An outbreak of equine flu has forced the cancellation of all British racing yesterday, with races expected to be suspended until at least next Wednesday and horse owners are being urged to be vigilant to any symptoms.

Equine influenza is a highly infectious disease of horses, mules and donkeys. Symptoms in non-immune animals include high fever, coughing and nasal discharge.

Race meetings have been cancelled while the sport’s governing body awaits test results from more than 100 stables that could have been exposed to equine influenza.

Representatives from the British Horseracing Authority (BHA) made the decision on Wednesday night after the Animal Health Trust confirmed three positives tests from vaccinated horses in an active racing yard.

In a statement, the BHA reported horses from the infected yard raced on Wednesday at Ayr and Ludlow, adding identification of the virus in vaccinated animals presented a "cause for significant concern".

The BHA statement added: "The action to cancel racing has been viewed as necessary in order to restrict, as far as possible, the risk of further spread of the disease.

"The BHA has worked quickly to identify which yards could have potentially been exposed today and identify the further actions required."

The governing body's also released a statement urging horse owners to contact their vet if they have any cause for concern: "In light of the recent confirmed Equine Influenza (flu) outbreaks, we urge owners to be extra vigilant of the clinical signs of the virus and to contact their vet immediately if they have any concerns."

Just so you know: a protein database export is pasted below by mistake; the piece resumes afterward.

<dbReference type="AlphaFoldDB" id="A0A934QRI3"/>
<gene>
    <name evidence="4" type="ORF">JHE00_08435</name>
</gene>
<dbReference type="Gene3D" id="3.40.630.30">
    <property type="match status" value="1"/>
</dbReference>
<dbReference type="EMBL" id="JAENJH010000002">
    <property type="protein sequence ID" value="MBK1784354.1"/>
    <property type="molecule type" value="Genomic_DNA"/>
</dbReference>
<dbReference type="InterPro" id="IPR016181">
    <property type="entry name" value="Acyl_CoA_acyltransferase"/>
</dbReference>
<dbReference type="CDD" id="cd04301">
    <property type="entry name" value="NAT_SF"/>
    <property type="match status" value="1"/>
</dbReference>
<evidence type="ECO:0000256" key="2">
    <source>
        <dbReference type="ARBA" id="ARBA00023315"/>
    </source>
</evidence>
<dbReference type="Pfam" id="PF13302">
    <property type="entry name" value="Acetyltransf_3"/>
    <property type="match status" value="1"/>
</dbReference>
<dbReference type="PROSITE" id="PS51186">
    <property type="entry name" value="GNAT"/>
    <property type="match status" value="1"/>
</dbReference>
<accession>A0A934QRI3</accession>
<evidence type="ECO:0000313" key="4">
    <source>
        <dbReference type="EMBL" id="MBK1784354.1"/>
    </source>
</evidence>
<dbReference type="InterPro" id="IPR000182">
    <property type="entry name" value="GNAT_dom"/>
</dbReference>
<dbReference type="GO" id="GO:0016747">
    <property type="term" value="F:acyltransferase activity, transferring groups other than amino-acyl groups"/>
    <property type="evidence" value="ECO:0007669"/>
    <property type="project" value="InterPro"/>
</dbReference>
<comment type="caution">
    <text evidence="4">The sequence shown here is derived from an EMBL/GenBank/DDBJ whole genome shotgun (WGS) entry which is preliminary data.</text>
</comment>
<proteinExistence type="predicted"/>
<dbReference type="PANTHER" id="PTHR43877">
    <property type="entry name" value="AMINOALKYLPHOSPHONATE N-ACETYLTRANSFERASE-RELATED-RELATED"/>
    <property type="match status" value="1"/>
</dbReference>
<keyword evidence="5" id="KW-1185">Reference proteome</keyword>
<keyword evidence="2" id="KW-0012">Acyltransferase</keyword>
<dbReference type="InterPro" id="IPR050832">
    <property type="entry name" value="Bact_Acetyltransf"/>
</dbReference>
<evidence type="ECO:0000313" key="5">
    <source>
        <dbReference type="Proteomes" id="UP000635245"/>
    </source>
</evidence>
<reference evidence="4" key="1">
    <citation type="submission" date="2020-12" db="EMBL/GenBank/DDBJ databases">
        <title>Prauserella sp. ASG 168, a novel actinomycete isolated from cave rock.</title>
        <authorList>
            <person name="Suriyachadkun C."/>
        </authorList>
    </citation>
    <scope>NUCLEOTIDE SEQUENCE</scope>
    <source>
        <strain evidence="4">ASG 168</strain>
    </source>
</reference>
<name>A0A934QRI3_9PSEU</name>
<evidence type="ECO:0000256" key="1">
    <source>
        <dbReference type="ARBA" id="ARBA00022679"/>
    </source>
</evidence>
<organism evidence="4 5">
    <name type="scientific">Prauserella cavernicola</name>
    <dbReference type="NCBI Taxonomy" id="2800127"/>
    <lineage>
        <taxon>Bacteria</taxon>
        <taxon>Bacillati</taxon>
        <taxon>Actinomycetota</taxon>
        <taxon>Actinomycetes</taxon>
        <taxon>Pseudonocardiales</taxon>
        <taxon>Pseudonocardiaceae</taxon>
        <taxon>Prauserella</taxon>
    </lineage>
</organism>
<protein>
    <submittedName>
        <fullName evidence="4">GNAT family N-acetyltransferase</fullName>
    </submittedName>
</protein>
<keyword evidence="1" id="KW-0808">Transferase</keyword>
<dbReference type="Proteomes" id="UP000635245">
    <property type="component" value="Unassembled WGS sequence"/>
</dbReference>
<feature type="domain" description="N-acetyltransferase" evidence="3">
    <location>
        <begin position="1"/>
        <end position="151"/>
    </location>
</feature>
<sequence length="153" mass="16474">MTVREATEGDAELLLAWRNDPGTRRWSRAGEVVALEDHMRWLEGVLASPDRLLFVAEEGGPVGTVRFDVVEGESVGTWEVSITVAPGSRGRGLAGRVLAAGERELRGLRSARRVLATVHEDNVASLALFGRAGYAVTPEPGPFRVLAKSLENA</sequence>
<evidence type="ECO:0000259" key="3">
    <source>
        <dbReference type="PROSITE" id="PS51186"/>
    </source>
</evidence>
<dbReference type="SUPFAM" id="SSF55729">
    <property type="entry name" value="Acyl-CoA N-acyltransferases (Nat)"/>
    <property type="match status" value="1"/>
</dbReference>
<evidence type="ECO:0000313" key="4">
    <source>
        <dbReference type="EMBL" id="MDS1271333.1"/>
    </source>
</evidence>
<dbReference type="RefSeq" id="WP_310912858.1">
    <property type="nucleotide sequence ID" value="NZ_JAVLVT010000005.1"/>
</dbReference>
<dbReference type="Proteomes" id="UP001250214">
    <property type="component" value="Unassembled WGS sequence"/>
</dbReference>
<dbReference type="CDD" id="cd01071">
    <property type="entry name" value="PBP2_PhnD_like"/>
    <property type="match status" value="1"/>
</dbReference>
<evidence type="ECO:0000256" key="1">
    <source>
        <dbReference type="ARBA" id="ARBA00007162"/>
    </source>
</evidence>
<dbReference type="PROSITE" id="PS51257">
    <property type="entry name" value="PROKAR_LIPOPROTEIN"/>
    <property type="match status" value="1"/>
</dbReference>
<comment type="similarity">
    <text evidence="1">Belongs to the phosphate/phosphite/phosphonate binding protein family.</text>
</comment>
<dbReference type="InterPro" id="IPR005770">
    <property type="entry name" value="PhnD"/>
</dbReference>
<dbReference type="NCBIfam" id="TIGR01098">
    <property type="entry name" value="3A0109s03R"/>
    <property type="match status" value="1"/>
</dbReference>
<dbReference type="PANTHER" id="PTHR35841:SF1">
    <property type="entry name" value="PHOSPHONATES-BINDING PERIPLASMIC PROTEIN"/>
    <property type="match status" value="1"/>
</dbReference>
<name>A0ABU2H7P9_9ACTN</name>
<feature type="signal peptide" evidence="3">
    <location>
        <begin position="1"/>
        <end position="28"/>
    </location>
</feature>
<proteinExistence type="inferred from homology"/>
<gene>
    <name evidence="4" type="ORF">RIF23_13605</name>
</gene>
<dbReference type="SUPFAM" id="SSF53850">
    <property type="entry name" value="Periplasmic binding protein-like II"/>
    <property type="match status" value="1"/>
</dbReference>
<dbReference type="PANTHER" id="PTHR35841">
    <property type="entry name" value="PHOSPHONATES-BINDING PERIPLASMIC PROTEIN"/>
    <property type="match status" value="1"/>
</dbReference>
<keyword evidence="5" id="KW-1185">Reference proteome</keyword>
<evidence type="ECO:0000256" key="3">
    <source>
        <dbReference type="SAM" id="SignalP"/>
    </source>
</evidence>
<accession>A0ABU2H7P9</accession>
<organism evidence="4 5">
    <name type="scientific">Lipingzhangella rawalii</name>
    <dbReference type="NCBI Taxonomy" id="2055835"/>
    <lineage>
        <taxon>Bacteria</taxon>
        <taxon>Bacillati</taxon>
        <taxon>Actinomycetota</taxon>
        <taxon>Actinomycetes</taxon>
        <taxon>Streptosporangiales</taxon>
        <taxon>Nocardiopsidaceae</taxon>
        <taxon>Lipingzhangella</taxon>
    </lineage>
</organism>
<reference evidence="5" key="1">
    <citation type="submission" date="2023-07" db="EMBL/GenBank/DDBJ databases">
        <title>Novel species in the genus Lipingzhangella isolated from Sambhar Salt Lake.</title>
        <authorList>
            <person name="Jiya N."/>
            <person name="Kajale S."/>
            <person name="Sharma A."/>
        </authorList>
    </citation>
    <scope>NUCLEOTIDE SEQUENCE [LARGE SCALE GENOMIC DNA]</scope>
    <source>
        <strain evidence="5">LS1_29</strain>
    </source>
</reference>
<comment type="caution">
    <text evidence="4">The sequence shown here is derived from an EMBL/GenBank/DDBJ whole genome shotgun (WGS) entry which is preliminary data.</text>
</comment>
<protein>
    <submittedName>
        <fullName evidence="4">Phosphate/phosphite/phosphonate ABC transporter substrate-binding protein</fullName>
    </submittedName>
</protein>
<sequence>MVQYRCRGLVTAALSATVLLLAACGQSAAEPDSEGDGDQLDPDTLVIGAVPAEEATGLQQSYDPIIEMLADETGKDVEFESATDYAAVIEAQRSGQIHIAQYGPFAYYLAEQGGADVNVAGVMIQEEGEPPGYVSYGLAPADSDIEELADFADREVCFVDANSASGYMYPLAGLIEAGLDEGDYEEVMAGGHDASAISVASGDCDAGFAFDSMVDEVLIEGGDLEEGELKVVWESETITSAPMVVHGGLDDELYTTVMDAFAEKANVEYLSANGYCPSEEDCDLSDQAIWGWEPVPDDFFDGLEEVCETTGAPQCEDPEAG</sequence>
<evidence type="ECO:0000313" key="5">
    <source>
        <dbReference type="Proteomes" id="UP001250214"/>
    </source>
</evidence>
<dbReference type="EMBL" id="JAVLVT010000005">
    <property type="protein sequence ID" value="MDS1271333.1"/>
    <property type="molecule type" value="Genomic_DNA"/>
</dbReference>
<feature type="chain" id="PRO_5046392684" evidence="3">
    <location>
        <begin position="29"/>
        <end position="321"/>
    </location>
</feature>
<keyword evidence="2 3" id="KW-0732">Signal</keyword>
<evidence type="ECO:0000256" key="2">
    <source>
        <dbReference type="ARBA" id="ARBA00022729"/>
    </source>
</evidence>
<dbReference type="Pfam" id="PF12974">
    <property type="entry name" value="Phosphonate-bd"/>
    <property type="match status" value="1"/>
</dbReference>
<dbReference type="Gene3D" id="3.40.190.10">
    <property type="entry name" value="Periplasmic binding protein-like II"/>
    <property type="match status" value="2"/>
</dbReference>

Gemma Stanford, Director of Welfare for The British Horse Society said: “We are aware of today’s news regarding the Equine Influenza outbreaks and we urge all owners to be extra vigilant of the clinical signs of the virus."

“Diseases such as equine influenza are debilitating and can have serious implications for horses, especially young foals, elderly animals or those with pre-existing respiratory disorders.

“You should contact your vet immediately if you have any concerns.”

Signs of equine flu:

  • The sudden onset of a dry, harsh cough which can continue for two to three weeks and potentially persist for longer
  • A rise in temperature for one to three days
  • A nasal discharge that is initially clear but becomes thick and purulent
  • Loss of appetite
  • Lethargy

If you suspect your horse has equine influenza, you should contact your vet. As soon as a horse shows any suspect signs, strict hygiene and isolation procedures should be adhered to.

Horses that have been in contact with an affected animal should be carefully monitored and should not attend shows. It is recommended that horses on a stable yard with an outbreak of equine flu do not leave the premises while the outbreak is ongoing.


Equine flu is difficult to control, especially in horses that are frequently transported and mixed extensively. Outbreaks are most common when young susceptible horses are brought together at sales and shows, or for weaning and training. Vaccination is the preferred method of control and is compulsory when competing under British Horseracing Authority, FEI and affiliated governing bodies’ rules in the UK.

The current vaccination schedule is:

  • 1st vaccine
  • 2nd vaccine (21-92 days after first)
  • 3rd vaccine (150-215 days after second)